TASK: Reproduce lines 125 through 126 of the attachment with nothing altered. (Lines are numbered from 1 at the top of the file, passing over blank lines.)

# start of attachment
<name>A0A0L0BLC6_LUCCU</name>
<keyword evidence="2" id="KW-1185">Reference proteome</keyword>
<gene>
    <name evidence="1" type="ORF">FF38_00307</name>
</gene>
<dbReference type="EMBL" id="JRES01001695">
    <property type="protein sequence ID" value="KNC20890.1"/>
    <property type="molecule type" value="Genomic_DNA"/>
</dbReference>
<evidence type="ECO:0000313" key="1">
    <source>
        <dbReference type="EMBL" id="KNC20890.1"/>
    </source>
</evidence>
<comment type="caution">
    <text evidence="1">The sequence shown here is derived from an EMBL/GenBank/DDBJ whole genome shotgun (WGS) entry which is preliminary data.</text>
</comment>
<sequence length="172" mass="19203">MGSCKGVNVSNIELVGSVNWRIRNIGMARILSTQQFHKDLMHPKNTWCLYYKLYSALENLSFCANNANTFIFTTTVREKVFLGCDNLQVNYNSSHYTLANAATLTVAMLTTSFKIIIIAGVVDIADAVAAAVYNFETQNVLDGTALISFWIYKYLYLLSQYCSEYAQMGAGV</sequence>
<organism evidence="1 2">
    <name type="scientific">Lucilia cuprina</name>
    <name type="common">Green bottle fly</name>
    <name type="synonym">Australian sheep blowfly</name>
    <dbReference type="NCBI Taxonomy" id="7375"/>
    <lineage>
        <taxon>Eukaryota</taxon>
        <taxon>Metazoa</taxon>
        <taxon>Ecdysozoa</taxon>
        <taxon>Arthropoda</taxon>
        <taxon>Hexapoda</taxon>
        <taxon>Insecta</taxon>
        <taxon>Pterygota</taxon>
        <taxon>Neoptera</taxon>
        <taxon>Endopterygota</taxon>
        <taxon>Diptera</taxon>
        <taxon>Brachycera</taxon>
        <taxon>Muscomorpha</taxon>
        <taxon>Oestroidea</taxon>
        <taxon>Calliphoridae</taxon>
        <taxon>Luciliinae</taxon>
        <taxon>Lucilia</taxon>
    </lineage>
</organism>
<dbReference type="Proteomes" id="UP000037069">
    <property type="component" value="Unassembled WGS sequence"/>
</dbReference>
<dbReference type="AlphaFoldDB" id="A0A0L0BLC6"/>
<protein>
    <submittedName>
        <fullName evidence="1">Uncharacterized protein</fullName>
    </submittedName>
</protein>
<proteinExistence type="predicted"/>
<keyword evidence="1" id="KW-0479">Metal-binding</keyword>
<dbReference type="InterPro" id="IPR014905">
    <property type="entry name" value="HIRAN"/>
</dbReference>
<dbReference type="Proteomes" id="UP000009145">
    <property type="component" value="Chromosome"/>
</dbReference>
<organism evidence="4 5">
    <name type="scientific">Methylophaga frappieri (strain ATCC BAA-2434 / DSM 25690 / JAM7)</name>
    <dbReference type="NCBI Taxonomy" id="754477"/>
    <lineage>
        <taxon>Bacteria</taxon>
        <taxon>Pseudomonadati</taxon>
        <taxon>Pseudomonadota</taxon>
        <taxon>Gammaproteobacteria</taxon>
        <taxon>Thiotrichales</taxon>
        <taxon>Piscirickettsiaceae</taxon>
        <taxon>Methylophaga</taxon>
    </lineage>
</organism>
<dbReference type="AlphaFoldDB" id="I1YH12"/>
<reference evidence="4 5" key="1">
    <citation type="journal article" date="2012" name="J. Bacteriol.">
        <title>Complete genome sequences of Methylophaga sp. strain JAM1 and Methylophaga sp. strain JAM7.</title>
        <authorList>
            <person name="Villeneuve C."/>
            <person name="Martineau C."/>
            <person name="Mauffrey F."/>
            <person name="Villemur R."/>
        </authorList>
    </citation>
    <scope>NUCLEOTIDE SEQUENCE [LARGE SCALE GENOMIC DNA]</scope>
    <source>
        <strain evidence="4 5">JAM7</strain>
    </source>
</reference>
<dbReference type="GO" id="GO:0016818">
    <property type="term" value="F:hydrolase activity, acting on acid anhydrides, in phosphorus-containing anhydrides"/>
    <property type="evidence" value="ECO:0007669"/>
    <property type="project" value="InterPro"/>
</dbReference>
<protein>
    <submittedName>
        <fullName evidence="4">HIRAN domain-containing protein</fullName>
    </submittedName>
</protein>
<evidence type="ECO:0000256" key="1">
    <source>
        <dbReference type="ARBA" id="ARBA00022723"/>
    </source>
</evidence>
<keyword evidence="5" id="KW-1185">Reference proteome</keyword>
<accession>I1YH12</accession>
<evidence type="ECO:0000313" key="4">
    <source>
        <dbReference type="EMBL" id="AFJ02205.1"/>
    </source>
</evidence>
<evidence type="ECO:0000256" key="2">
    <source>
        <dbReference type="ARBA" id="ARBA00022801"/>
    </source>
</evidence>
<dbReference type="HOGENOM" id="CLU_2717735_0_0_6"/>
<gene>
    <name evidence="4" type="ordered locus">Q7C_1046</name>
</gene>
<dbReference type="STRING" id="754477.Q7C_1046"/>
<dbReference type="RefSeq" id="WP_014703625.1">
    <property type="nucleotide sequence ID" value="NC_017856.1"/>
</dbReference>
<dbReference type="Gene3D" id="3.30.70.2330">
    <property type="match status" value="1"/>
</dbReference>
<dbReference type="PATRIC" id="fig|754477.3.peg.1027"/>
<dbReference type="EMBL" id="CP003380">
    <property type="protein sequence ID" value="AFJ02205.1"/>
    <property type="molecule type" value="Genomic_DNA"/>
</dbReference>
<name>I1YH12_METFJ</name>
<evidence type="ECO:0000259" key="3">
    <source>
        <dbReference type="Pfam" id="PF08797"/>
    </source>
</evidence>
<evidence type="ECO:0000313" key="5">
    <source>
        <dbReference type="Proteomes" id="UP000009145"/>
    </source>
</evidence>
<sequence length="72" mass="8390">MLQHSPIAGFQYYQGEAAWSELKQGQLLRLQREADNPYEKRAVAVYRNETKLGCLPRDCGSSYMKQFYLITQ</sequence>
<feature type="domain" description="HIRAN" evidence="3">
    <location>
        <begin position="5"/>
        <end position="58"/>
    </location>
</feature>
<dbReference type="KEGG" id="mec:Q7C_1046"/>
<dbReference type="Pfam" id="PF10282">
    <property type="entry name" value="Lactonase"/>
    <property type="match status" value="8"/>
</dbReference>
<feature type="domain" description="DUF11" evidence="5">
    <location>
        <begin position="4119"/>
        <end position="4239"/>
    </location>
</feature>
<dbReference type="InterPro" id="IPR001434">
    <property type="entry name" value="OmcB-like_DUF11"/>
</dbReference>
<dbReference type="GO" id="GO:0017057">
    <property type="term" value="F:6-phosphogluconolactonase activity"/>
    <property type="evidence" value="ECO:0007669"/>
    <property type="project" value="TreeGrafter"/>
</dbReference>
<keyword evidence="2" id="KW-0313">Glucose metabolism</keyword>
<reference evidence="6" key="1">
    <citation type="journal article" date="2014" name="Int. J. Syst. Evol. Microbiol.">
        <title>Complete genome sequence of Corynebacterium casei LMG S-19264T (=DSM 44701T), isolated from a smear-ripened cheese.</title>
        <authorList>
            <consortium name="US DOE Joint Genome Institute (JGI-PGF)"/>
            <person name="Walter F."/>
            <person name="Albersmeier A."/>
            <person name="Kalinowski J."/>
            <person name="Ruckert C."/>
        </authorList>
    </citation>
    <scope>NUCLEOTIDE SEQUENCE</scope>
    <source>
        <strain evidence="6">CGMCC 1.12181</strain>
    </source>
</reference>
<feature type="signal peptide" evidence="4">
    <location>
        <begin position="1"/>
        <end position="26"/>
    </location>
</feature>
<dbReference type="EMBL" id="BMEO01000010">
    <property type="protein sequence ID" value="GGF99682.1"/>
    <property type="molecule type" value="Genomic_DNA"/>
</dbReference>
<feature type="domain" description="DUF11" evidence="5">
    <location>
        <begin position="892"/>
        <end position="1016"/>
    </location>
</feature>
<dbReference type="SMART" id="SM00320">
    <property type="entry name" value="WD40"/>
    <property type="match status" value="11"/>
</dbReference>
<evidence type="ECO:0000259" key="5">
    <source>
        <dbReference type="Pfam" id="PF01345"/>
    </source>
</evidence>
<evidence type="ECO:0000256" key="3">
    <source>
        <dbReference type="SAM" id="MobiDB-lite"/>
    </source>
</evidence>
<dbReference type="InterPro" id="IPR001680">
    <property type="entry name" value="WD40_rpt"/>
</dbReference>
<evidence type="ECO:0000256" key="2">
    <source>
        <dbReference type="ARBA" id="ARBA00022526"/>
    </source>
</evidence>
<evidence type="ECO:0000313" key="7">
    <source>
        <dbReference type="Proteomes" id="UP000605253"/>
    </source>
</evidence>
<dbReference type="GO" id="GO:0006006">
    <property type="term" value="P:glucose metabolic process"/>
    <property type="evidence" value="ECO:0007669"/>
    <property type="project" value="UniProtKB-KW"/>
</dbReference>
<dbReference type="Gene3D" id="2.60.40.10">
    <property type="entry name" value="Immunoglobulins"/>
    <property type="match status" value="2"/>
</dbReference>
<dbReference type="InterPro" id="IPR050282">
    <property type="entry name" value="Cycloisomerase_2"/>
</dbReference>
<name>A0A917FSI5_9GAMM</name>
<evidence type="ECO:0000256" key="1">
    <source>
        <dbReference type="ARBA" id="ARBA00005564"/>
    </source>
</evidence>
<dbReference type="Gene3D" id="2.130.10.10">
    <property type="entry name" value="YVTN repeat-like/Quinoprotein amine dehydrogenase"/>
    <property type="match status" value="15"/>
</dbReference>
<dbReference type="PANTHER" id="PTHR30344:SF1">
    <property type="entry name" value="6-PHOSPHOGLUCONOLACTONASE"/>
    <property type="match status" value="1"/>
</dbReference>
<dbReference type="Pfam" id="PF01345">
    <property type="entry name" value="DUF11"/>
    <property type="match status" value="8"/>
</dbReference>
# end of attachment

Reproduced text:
    <property type="match status" value="1"/>
</dbReference>